Home News Button City review on PS5, Xbox Series X, Switch, PC @VGR

Button City review on PS5, Xbox Series X, Switch, PC @VGR


After the excellent Chicory: A Colorful Tale and its anthropomorphic animals, it’s Button City’s turn to launch on PS5, Xbox Series, Switch and PC. A cute little game, purely feel-good, warm, adorable and heartwarming whose only gameplay is based on three arcade mini-games… and that’s it.

Button City test

You play as Fenouil, a little fox who arrived in town during the summer and who hasn’t left his home for all this time. Tired of seeing her son hiding inside and not socializing, his mother sends him out for an errand. It won’t take long for him to stumble upon Button City, the local arcade where all the young people of the city meet. Neither one nor two, the new kid is recruited into a local team of Gobabots, the most popular game of the moment. As friendships are born and rivalries between teams grow, these moments of joy and recklessness are quickly threatened by Piperacea, a big crooked cat who wants to get his hands on the arcade to turn it into a chain of stores. Your team, the Fortipluches, is determined to save their favorite place, and since they are children, the ideas are a bit crazy.

Button City’s writing is light, childish

Small wholesome game requires, the writing of Button City is light, childish and tends to bring positive messages more than anything else. The dialogues are rather funny, sometimes touching but there are many deeper and poignant themes brought in with gentleness and kindness if one takes the time to do a more in-depth reading. The story does not break a duck’s three legs, but remains fun to follow despite everything, thanks to a cast as colorful as it is endearing, for the most part at least. Same story for all the narrative coating, overall quality, but it lacks that little something that allows it to fully stand out from other productions. The problem is that every aspect of the story has already been seen elsewhere, and Button City never brings its own flair or personal twist. We will therefore remember above all its atmosphere and its graphic touch in low poly pleasant to look at, but when you immerse yourself in the hard-core gameplay, Button City disappoints.

When we immerse ourselves in the pure and hard gameplay, Button City disappoints

Button City test

The heart of Button City lies in three arcade mini-games. The most prominent is the Gobabots, linked to the story and which you will be forced to play unlike the others. It consists of a 4vs4 confrontation where you have to collect fruit on a small playground – either by going to look for them directly in the trees, or by stealing them from the adversaries after having pulverized them – then send them in a big mixer in the center to count the points. Obviously, whoever collects the most at the end of the allotted time wins. We are clearly in the vein of an arcade game, but Gobabots suffers from the heavy travel of Button City, who leaves us here with an activity that lacks dynamism and intensity, in addition to AI bugs, ally as an enemy, annoying hitbox issues and an overall lack of difficulty. A perfectible mini-game, far from exciting, which is appreciated during the first parts, but which tires very quickly.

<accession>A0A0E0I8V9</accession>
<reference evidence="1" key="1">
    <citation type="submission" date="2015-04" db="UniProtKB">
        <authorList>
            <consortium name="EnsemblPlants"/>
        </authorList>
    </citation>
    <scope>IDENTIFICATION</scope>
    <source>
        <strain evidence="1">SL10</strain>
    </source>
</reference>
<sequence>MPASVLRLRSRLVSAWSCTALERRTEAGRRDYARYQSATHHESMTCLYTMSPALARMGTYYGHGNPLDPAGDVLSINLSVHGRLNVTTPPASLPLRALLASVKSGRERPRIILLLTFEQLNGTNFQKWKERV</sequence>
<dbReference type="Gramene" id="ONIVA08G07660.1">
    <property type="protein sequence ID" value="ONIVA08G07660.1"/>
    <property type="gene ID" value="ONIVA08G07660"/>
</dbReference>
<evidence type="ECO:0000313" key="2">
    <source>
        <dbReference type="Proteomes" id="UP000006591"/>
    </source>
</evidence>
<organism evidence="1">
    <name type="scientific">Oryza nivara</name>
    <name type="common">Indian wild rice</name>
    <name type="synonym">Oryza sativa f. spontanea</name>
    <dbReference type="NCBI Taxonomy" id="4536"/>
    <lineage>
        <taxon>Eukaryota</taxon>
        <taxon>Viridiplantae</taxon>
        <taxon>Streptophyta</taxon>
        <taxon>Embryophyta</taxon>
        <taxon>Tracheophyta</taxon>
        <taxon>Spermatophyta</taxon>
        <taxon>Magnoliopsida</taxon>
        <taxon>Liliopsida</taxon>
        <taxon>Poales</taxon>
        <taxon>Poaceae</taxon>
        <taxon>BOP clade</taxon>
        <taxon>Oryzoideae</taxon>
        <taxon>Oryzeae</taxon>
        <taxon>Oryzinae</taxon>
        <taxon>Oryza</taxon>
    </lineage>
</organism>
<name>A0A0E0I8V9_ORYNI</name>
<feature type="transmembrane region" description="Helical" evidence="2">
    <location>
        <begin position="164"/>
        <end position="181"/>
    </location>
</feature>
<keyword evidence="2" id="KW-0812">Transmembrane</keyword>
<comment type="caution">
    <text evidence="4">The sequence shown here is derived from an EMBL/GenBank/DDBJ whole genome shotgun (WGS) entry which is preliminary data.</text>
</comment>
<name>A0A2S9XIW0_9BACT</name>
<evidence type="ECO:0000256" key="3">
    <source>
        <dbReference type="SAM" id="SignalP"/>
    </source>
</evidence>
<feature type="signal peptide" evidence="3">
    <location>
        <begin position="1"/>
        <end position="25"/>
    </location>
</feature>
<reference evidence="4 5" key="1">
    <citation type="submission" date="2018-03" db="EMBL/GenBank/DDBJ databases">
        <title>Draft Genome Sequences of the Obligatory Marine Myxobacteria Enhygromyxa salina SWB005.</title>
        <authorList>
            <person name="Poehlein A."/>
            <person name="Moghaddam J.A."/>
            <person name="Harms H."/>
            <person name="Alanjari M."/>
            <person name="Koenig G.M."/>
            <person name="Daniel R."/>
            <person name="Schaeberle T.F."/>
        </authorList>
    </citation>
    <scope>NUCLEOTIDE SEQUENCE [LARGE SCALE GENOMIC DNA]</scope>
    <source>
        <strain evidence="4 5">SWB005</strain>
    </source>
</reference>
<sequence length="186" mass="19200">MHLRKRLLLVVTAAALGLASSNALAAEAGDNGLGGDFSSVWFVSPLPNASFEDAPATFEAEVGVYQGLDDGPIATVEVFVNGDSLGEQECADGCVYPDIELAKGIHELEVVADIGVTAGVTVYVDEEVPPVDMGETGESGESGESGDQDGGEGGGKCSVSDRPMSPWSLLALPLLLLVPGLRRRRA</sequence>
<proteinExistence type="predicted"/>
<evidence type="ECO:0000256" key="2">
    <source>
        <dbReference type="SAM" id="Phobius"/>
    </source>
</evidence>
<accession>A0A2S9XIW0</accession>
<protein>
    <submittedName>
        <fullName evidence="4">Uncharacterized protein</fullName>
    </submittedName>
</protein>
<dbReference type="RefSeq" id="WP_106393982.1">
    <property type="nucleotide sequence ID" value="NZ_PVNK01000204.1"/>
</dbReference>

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The other two proposals are no more glorious. rEVolution RACER, is a rudimentary racing game where all the gameplay is based on a boost obtained when you drift. A boring mini-game, without technique and unmanageable. The second, Prisma Beats, is a rhythm game where you have to hammer the buttons of the controller that appear on the screen. Finally, it seems, since the mini-game does not work at all on PS5 and Switch, despite a patch deployed since the launch of the game. There is also a little surprise: a visual novel game quite surprising in fact but that we quickly forget despite everything.

Button City is full of bugs of all kinds

Button City test

Those who hang on will have fun challenging other characters and earning the necessary rewards to collect the set of robots that can be unlocked for the Gobabots, new songs for Prisma Beats, or outfits for their character. But overall, apart from the obligatory parts in the story and two-three alongside to pass the time, we find too little interest in the mini-games of Button City. The rest of the gameplay is then based on simple narrative interactions and the exploration of small dioramas to collect collectibles and unearth side quests. Don’t expect much from that side either, these are only Fedex quests that only serve to introduce certain aspects of the story of the secondary characters. To give you an idea, one of them is literally going back and forth between two characters who are right across from each other. It’s intended for the comedic situation, but as a player it’s boring as it can be. And when the character moves with distressing slowness, although the speed has been accelerated a bit since a patch, we do not necessarily want to struggle with endless back and forth.

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As if that weren’t enough Button City is also full of bugs of all kinds. Between black screens that force you to relaunch the application, a mini-game that does not work, the character who gets stuck in the background, the music that suddenly stops, there is something to be discouraged. Despite everything, we let ourselves be taken by the adventures of this small group of friends and the childish charm of the game during the 4 hours needed to see the end of the story and do a few on the side, but at times you really have to hang on.

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